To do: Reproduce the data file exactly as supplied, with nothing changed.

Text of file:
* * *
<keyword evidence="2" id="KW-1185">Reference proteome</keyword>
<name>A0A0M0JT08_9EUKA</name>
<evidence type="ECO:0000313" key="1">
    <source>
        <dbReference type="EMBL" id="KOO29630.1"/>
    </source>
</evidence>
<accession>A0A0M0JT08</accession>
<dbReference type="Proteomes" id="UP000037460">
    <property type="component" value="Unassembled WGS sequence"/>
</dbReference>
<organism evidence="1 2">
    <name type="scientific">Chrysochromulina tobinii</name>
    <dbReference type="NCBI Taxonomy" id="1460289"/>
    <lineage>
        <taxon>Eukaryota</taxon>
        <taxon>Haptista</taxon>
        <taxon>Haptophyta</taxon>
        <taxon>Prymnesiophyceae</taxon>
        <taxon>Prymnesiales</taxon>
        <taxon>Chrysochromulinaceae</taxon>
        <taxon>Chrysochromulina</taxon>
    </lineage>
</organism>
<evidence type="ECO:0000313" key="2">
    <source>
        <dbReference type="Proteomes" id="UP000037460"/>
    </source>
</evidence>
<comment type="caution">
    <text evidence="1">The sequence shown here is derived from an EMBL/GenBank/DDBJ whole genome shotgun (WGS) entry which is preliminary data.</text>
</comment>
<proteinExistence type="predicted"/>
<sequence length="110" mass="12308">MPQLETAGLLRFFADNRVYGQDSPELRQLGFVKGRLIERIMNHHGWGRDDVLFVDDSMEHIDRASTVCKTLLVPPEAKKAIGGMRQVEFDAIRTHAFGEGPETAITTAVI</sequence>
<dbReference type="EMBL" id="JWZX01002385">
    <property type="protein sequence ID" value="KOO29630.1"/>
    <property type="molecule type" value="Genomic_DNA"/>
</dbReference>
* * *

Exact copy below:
<keyword evidence="2" id="KW-1185">Reference proteome</keyword>
<name>A0A0M0JT08_9EUKA</name>
<evidence type="ECO:0000313" key="1">
    <source>
        <dbReference type="EMBL" id="KOO29630.1"/>
    </source>
</evidence>
<accession>A0A0M0JT08</accession>
<dbReference type="Proteomes" id="UP000037460">
    <property type="component" value="Unassembled WGS sequence"/>
</dbReference>
<organism evidence="1 2">
    <name type="scientific">Chrysochromulina tobinii</name>
    <dbReference type="NCBI Taxonomy" id="1460289"/>
    <lineage>
        <taxon>Eukaryota</taxon>
        <taxon>Haptista</taxon>
        <taxon>Haptophyta</taxon>
        <taxon>Prymnesiophyceae</taxon>
        <taxon>Prymnesiales</taxon>
        <taxon>Chrysochromulinaceae</taxon>
        <taxon>Chrysochromulina</taxon>
    </lineage>
</organism>
<evidence type="ECO:0000313" key="2">
    <source>
        <dbReference type="Proteomes" id="UP000037460"/>
    </source>
</evidence>
<comment type="caution">
    <text evidence="1">The sequence shown here is derived from an EMBL/GenBank/DDBJ whole genome shotgun (WGS) entry which is preliminary data.</text>
</comment>
<proteinExistence type="predicted"/>
<sequence length="110" mass="12308">MPQLETAGLLRFFADNRVYGQDSPELRQLGFVKGRLIERIMNHHGWGRDDVLFVDDSMEHIDRASTVCKTLLVPPEAKKAIGGMRQVEFDAIRTHAFGEGPETAITTAVI</sequence>
<dbReference type="EMBL" id="JWZX01002385">
    <property type="protein sequence ID" value="KOO29630.1"/>
    <property type="molecule type" value="Genomic_DNA"/>
</dbReference>